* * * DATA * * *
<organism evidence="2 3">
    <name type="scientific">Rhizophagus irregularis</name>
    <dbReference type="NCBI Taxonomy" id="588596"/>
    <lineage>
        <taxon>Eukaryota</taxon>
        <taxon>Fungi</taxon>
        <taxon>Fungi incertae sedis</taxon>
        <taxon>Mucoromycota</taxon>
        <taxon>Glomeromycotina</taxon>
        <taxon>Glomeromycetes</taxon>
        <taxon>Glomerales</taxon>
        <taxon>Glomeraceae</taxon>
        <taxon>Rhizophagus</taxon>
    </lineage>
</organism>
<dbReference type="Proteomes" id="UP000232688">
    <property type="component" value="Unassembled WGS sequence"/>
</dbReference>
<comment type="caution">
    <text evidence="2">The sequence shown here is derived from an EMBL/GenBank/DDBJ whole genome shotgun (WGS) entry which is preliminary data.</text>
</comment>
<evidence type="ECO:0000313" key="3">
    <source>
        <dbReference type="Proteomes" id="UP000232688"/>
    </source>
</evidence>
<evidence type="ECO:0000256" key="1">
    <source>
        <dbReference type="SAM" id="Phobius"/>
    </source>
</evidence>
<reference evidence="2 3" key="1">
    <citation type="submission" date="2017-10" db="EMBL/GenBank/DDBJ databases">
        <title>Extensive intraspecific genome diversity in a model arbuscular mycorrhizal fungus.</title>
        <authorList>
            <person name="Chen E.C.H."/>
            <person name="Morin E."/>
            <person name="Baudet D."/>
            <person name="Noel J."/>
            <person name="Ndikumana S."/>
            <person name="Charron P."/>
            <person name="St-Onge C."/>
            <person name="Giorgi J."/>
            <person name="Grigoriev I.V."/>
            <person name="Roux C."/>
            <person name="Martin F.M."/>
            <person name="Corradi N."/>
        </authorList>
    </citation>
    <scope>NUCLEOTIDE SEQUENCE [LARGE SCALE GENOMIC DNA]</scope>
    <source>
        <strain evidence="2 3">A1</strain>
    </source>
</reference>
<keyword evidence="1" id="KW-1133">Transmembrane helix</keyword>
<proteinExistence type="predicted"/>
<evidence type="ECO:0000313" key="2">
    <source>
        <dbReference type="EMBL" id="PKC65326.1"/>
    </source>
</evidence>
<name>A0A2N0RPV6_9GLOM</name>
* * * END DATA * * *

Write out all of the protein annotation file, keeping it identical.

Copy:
<organism evidence="2 3">
    <name type="scientific">Rhizophagus irregularis</name>
    <dbReference type="NCBI Taxonomy" id="588596"/>
    <lineage>
        <taxon>Eukaryota</taxon>
        <taxon>Fungi</taxon>
        <taxon>Fungi incertae sedis</taxon>
        <taxon>Mucoromycota</taxon>
        <taxon>Glomeromycotina</taxon>
        <taxon>Glomeromycetes</taxon>
        <taxon>Glomerales</taxon>
        <taxon>Glomeraceae</taxon>
        <taxon>Rhizophagus</taxon>
    </lineage>
</organism>
<dbReference type="Proteomes" id="UP000232688">
    <property type="component" value="Unassembled WGS sequence"/>
</dbReference>
<comment type="caution">
    <text evidence="2">The sequence shown here is derived from an EMBL/GenBank/DDBJ whole genome shotgun (WGS) entry which is preliminary data.</text>
</comment>
<evidence type="ECO:0000313" key="3">
    <source>
        <dbReference type="Proteomes" id="UP000232688"/>
    </source>
</evidence>
<evidence type="ECO:0000256" key="1">
    <source>
        <dbReference type="SAM" id="Phobius"/>
    </source>
</evidence>
<reference evidence="2 3" key="1">
    <citation type="submission" date="2017-10" db="EMBL/GenBank/DDBJ databases">
        <title>Extensive intraspecific genome diversity in a model arbuscular mycorrhizal fungus.</title>
        <authorList>
            <person name="Chen E.C.H."/>
            <person name="Morin E."/>
            <person name="Baudet D."/>
            <person name="Noel J."/>
            <person name="Ndikumana S."/>
            <person name="Charron P."/>
            <person name="St-Onge C."/>
            <person name="Giorgi J."/>
            <person name="Grigoriev I.V."/>
            <person name="Roux C."/>
            <person name="Martin F.M."/>
            <person name="Corradi N."/>
        </authorList>
    </citation>
    <scope>NUCLEOTIDE SEQUENCE [LARGE SCALE GENOMIC DNA]</scope>
    <source>
        <strain evidence="2 3">A1</strain>
    </source>
</reference>
<keyword evidence="1" id="KW-1133">Transmembrane helix</keyword>
<proteinExistence type="predicted"/>
<evidence type="ECO:0000313" key="2">
    <source>
        <dbReference type="EMBL" id="PKC65326.1"/>
    </source>
</evidence>
<name>A0A2N0RPV6_9GLOM</name>